by W456
Member Since: July 24, 2005 Posts: 407 Comments: 19076
402. extreme236
8:39 PM GMT on August 24, 2007
Ok, here is my tropical outlook for today:

1) A couple sfc lows in the north atlantic and off the east coast, which may attempt to develop into a cyclone.

2) an area of disturbed weather off the northern coast of panama.

3) an area of cyclonic turning in the itcz
Member Since: August 2, 2007 Posts: 19 Comments: 19234
401. PensacolaDoug
8:38 PM GMT on August 24, 2007
Pressures are high in the eastern Atlantic. So odds are low for another long tracked storm currently.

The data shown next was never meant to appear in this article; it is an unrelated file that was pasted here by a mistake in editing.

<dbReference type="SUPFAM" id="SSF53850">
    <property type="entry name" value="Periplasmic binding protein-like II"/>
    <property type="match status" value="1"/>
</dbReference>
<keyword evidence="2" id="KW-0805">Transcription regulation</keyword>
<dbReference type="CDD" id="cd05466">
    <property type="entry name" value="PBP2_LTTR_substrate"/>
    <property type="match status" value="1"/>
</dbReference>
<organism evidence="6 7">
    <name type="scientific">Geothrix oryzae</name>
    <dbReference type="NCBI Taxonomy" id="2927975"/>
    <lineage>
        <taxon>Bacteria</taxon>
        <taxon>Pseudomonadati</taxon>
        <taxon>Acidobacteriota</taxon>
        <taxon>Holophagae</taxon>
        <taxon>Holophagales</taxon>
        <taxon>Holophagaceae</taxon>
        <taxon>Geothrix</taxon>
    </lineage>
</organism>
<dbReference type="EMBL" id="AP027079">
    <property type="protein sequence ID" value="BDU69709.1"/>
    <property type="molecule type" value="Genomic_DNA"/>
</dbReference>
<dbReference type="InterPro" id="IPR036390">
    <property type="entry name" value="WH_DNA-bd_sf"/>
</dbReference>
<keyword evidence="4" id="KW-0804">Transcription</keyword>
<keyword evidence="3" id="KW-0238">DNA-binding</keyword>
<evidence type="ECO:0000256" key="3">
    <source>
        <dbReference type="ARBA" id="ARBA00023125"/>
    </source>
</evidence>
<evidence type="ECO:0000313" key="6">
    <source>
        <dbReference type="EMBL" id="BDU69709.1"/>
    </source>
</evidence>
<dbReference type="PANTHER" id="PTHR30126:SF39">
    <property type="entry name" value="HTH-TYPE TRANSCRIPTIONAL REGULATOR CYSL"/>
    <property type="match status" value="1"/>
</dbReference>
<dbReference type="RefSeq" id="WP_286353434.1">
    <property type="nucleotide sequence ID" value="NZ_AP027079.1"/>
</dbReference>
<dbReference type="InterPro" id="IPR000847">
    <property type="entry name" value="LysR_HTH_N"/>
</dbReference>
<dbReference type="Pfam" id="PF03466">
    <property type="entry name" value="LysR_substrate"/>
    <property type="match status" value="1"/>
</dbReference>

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400. PensacolaDoug
8:36 PM GMT on August 24, 2007
Anyone got a close up visible of 9 north 50 west?
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399. extreme236
8:36 PM GMT on August 24, 2007
i agree weatherman. caribbean right now needs to be watched closely as it is mostly favorable in the caribbean. but its also the time of year when something can develop far out in the atlantic.
Member Since: August 2, 2007 Posts: 19 Comments: 19234
398. extreme236
8:35 PM GMT on August 24, 2007
your welcome plylox :)
Member Since: August 2, 2007 Posts: 19 Comments: 19234
397. weathermanwannabe
4:27 PM EDT on August 24, 2007